L is for…


It’s been a while, dear readers, but I’d like to welcome you back to my Vocabulary Series! This week, we’re going to look at some pretty awesome words that start with the letter L.

Before we get started, I want to remind you to check out the Speakeasy, a weekly writing challenge of which I am the managing editor. We have different prompts each week and we’d love to see some new faces. And what better month to try something new than NaBloPoMo?

Okay, so without further ado, here is the first L word. I love the way this word sounds. It definitely lives up to its meaning.

Lambaste (verb)

Etymology:  First appears in the 1630s. Comes from combining the Scandinavian word lam (which originally comes from the Old Norse lemja, meaning to beat or to lame), with the English word baste, meaning to beat or thrash, and which may have come from the Swedish word basa, meaning to beat or flog.

Definition:  To thrash; to beat; to criticize someone or something severely.

Example:  By the time Irma had finished lambasting Doug for leaving the gate open, he was looking forward to the arrival of the zombie horde.


This next word oozes off the tongue like thick custard, but its meaning is not quite so tasty…

Lugubrious (adjective)

Etymology:  First appears in the 1600s. Comes from the Latin word lugubris, meaning related to mourning, which came from lugere, meaning to mourn. Likely originated from the Proto-Indo-European root leug-, meaning to break or cause pain.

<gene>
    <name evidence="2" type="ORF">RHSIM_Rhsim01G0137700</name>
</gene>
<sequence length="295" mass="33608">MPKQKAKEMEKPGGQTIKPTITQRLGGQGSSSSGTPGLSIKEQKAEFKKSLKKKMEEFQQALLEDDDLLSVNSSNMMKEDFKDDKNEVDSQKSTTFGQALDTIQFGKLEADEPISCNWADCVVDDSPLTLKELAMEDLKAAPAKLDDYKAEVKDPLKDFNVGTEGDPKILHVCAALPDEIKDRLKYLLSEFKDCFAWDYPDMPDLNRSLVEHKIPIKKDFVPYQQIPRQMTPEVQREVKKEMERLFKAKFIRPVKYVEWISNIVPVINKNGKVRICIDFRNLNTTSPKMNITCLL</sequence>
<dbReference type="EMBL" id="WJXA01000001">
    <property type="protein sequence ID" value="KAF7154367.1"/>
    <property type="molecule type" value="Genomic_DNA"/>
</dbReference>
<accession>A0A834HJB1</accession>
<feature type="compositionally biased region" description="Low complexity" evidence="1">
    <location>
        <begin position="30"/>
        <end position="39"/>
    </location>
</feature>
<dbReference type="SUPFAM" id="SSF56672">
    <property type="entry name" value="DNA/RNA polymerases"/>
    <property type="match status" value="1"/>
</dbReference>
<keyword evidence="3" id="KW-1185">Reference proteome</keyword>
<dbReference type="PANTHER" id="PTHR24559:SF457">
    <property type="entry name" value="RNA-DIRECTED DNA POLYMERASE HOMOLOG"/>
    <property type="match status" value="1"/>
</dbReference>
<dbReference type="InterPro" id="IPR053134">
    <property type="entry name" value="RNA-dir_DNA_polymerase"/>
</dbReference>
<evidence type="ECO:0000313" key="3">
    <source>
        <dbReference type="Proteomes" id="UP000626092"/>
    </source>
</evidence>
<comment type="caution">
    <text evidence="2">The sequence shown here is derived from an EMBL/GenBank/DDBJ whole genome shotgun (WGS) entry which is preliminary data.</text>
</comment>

Definition:  Doleful; mournful; appearing sad or dismal.

Example:  As the zombies carried Doug off, Irma noticed her lugubrious mood had lifted.


The bonus word this week has been a favourite of mine for a long time. It conjures up an image of a beast of, well, Biblical proportions.

Leviathan (noun)

Etymology:  First appears in the late 1300s, where it was used to describe a large sea monster or serpent, which was also considered to be one of Satan’s forms. Comes from the Late Latin leviathan, which in turn comes from the Hebrew word livyathan, meaning a dragon, serpent, or huge sea animal. Leviathan was first used to describe powerful individuals in the 1600s (shortly before Hobbes’ book was published in 1651).

Definition:  In the Bible, refers to a sea monster, including one of the Devil’s forms; an enormous real or imaginary aquatic creature; anything monstrously large or powerful; an autocratic monarch or nation.

Example:  The zombie horde surged with excitement at the sight of such leviathan brains, trampling over the Mensa sign in their rush.


As always, etymological information and definitions come from a combination of the Oxford Dictionary of Etymological English, the Oxford Dictionaries Online, and the Online Etymology Dictionary.


Image credit: Google Images

4 thoughts on “L is for…

  1. Every time I see lugubrious (all of once (this is the once) since I heard it the first time) I think of the two small demons voiced by Bobcat Goldthwaite and Matt Frewer groveling at the feet of James Woods Hades in Disney’s Hercules. Great list!

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